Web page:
C. Munzenmaier Hamilton College Urbandale, IA

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Logical Fallacies

Your final argument paper should be built on solid evidence and careful reasoning. If you say, "Everyone knows that cats make better pets than dogs," your argument won't be convincing. For one thing, it's a hasty generalization. What about dog owners or people who have no pets? For another, statistics on pet ownership contradict this statement. According to the Humane Society of the United States, about 36 percent of U.S. households owned cats in 2007. However, the percentage of households owning dogs was higher (39 percent).

How can knowing about logical fallacies help you?

  • As you research, it can help you identify false or inaccurate statements in your sources. It can also help you sort through conflicting points of view or contradictions.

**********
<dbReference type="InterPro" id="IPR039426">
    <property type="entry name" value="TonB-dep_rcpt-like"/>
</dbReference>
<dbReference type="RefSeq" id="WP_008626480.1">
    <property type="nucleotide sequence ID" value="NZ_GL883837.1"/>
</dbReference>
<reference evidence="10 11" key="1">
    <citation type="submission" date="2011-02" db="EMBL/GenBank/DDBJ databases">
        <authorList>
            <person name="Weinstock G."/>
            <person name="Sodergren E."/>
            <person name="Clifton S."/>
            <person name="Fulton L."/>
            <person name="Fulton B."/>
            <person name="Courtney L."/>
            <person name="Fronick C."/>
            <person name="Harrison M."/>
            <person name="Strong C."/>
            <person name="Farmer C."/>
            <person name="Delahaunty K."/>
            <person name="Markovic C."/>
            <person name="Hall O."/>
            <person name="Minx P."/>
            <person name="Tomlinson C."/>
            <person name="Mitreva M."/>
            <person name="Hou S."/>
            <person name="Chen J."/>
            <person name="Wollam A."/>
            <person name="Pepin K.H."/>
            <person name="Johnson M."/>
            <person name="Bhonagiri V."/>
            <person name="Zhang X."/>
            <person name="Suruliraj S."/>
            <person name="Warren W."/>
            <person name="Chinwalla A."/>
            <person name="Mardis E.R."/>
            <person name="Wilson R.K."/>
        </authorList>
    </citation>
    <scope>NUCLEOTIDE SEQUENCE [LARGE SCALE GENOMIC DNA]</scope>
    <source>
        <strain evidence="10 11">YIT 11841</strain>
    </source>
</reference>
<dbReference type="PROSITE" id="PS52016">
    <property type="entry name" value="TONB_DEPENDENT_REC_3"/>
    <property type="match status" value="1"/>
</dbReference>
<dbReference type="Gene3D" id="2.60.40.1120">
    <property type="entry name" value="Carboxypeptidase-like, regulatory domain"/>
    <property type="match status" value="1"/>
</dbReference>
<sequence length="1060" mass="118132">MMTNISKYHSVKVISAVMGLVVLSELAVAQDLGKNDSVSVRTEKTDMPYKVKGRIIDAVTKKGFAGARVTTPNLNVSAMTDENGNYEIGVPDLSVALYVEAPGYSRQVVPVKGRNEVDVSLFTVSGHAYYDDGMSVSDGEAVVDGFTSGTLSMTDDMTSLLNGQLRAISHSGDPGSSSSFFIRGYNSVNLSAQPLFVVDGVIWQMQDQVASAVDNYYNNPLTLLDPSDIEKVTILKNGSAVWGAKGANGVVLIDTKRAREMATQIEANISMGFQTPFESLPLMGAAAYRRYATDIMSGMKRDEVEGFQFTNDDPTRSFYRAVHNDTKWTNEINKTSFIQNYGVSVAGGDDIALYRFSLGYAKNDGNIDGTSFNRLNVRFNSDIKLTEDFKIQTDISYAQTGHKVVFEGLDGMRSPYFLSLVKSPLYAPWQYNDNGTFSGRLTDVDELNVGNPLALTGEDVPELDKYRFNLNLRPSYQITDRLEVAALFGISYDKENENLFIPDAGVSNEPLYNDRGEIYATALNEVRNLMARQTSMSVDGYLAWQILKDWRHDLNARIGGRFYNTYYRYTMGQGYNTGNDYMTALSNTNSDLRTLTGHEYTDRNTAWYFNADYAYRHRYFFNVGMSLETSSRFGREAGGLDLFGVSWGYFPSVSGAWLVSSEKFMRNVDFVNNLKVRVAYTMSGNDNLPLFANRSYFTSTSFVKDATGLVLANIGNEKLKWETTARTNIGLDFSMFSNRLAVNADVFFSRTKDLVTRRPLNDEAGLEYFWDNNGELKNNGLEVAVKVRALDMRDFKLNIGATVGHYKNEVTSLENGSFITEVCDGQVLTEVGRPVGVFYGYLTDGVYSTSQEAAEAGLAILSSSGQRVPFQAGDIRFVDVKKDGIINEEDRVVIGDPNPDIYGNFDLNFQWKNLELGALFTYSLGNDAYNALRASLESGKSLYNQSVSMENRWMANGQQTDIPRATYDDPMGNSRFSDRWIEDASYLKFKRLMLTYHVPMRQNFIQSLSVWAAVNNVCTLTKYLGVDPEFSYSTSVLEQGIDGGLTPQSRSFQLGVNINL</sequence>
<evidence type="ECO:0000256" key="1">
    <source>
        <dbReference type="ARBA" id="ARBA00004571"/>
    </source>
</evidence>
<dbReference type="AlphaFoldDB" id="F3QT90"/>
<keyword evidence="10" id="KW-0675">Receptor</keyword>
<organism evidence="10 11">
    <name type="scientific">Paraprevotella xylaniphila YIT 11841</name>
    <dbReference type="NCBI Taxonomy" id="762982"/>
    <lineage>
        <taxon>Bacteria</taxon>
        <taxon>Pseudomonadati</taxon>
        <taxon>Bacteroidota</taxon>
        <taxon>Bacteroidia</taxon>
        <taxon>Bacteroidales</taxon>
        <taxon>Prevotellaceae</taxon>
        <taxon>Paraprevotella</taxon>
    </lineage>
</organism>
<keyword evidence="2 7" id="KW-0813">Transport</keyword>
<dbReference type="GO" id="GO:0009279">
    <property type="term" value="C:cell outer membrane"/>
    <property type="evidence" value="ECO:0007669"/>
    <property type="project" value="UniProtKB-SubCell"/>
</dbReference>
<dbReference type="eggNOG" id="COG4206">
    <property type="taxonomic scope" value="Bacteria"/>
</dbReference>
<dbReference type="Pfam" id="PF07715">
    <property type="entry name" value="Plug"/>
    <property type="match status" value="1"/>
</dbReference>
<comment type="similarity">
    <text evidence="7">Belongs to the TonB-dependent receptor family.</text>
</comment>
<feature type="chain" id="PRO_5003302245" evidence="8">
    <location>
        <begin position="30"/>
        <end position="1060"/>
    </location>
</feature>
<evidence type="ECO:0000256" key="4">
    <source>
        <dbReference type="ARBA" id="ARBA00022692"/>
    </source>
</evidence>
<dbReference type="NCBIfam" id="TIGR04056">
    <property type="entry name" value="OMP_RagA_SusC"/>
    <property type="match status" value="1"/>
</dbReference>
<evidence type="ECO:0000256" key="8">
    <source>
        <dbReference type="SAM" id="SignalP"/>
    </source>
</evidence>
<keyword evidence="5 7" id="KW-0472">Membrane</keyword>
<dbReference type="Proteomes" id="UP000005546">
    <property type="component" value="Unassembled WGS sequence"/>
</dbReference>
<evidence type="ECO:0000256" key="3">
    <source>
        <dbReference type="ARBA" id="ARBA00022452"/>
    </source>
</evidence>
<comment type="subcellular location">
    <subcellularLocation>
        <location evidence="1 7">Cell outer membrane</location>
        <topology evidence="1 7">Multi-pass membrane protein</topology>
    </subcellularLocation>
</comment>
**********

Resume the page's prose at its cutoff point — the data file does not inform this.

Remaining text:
• When you're barraged with ads or political speeches, knowledge of it can help you think critically about persuasive messages.
  • As you write, it can help you construct solid, convincing arguments.

Class Materials

Logical Fallacies Jigsaw organizer


Definitions of logical fallacies are available in The KU Handbook for Writers, pp. 63-65 or in "How to Support an Argument and Avoid Logical Fallacies," available from the Kaplan Writing Lab (follow link under your course Home).

Internet Resources

Excellent sites on logical fallacies include

A good source of examples is








Copyright in these materials belongs to C. Munzenmaier © 2007
Teachers are free to reproduce or modify them for educational use. 

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